Prof. Morici: Genuine healthcare reform, because healthcare costs so much money. That’s the biggest problem.

iF: What would it look like – are we talking about single payer healthcare?

Prof. Morici: It depends on what Americans want. When they say every civilized country in the world has socialized medicine, that’s likely true. There are all different kinds of government-run programs. In Germany, they have private insurers that look like the Blue Cross Blue Shield system we used to have. Non-profit insurers as we used to have.

And the Germans largely have Obamacare – everyone has to buy health insurance unless they can post a very large bond of some kind. They show that they are very, very wealthy and that they can pay for their own medical care if they have to. So, Warren Buffet wouldn’t have to buy.

The rest of us would have to buy. But the German system only costs about two-thirds as much as ours does, because they have meaningful price regulations and they seem to have a lot less bureaucracy.

Frankly, healthcare is the kind of service in which it is very difficult to have competitive markets. If competition were capable of solving the problem, as the Republicans say, then California being the 6th or 7th largest economy in the world, should be quite large enough to have much lower healthcare prices, but it doesn’t.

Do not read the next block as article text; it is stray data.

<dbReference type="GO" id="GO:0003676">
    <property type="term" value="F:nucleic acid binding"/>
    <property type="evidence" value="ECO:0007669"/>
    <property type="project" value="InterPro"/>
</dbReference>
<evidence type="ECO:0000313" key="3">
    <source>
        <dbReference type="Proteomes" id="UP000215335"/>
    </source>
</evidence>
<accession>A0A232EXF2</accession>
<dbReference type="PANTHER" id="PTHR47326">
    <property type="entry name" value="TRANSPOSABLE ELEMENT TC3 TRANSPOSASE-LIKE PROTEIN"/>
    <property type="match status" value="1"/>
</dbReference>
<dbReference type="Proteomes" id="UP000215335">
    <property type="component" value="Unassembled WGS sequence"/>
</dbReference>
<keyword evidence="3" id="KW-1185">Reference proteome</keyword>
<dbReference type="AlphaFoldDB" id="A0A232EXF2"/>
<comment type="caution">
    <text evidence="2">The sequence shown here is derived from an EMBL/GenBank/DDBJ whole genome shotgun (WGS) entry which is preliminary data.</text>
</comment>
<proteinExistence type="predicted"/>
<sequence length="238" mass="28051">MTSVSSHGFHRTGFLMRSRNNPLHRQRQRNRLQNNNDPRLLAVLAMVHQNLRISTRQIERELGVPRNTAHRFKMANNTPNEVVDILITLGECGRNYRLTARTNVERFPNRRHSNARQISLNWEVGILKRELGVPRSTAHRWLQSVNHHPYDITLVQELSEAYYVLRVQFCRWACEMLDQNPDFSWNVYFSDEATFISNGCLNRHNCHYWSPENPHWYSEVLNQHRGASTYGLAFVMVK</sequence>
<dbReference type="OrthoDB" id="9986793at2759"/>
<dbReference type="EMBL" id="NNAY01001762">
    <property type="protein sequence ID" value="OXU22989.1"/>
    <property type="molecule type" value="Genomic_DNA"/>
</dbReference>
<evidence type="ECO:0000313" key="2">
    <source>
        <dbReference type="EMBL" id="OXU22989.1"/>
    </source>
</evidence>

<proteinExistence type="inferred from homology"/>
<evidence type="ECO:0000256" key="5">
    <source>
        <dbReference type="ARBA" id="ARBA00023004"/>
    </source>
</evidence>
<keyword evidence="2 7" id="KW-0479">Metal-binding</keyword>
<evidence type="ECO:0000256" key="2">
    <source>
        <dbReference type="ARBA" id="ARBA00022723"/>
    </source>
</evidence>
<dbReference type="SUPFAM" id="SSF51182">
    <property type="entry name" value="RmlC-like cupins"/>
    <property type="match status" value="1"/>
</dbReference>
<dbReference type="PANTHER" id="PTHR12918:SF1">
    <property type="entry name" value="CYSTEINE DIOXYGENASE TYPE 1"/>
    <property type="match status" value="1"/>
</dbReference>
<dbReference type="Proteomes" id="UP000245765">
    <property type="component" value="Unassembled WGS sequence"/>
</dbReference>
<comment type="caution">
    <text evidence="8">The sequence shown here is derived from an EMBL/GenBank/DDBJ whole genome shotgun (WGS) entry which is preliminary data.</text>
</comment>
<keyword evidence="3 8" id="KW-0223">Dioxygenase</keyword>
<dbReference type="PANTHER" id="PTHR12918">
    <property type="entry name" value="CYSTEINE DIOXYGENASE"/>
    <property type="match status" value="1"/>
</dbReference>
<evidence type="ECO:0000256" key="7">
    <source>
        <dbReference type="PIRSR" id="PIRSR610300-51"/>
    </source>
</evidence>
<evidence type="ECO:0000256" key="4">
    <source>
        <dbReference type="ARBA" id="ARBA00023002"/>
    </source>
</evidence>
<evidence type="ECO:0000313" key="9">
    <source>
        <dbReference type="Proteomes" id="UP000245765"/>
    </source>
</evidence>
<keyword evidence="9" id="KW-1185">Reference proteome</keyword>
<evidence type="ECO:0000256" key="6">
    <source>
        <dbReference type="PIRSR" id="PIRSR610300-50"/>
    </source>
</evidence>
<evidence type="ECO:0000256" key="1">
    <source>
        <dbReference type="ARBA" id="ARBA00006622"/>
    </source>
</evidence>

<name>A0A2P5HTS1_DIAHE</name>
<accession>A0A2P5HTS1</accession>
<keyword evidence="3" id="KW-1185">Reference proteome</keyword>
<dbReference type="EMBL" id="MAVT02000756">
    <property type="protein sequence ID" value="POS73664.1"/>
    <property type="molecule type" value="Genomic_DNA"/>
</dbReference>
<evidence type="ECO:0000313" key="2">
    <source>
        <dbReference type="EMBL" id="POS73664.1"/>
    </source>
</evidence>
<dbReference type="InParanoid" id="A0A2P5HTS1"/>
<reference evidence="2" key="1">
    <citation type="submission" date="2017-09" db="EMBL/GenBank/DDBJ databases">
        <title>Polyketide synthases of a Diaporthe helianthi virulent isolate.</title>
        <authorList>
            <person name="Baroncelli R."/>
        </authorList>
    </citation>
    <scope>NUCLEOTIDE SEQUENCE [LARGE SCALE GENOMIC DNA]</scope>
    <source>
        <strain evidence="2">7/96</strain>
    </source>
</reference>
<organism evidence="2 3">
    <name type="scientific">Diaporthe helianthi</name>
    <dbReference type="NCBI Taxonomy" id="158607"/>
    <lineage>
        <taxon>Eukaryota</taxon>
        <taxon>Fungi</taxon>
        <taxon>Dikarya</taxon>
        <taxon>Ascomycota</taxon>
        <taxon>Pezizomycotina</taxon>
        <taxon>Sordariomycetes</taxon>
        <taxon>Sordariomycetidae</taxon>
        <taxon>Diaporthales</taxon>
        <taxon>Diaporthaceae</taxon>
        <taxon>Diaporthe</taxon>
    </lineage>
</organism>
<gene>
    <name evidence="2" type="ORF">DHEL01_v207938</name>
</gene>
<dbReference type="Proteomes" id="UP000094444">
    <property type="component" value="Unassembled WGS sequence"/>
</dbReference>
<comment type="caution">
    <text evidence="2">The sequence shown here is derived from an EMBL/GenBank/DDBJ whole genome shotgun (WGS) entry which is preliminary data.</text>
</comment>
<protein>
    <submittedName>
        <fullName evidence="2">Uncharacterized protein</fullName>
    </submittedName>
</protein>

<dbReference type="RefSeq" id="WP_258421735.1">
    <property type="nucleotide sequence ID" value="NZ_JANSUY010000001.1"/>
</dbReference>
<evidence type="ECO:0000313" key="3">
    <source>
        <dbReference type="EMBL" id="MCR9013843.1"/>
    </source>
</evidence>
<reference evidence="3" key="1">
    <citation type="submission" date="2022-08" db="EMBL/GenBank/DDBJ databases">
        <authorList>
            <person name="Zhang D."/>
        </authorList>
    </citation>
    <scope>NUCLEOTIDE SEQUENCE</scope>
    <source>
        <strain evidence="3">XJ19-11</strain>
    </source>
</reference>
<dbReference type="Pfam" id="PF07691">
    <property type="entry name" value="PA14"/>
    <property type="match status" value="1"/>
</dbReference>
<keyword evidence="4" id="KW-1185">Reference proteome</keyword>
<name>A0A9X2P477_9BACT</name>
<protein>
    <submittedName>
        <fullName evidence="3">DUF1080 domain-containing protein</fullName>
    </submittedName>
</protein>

So interstate competition and tort reform, the usual palliatives of the right, is hardly going to be enough. If Americans are not willing to regulate the price of drugs for example, then drug companies are going to continue to take advantage of the fact that the federal government buys more than half of the drugs and they will charge the government whatever they want.

iF: One last thought for us please. Overall, are you optimistic, pessimistic or somewhere in the middle?

Prof. Morici: Overall, I’m optimistic about America because of our technology and the fact that democracy has a way of sorting out problems in the long run.

iF: On that positive note, and on behalf of the members of The Jewish Policy Center, Professor Peter Morici, thank you for a very enlightening conversation.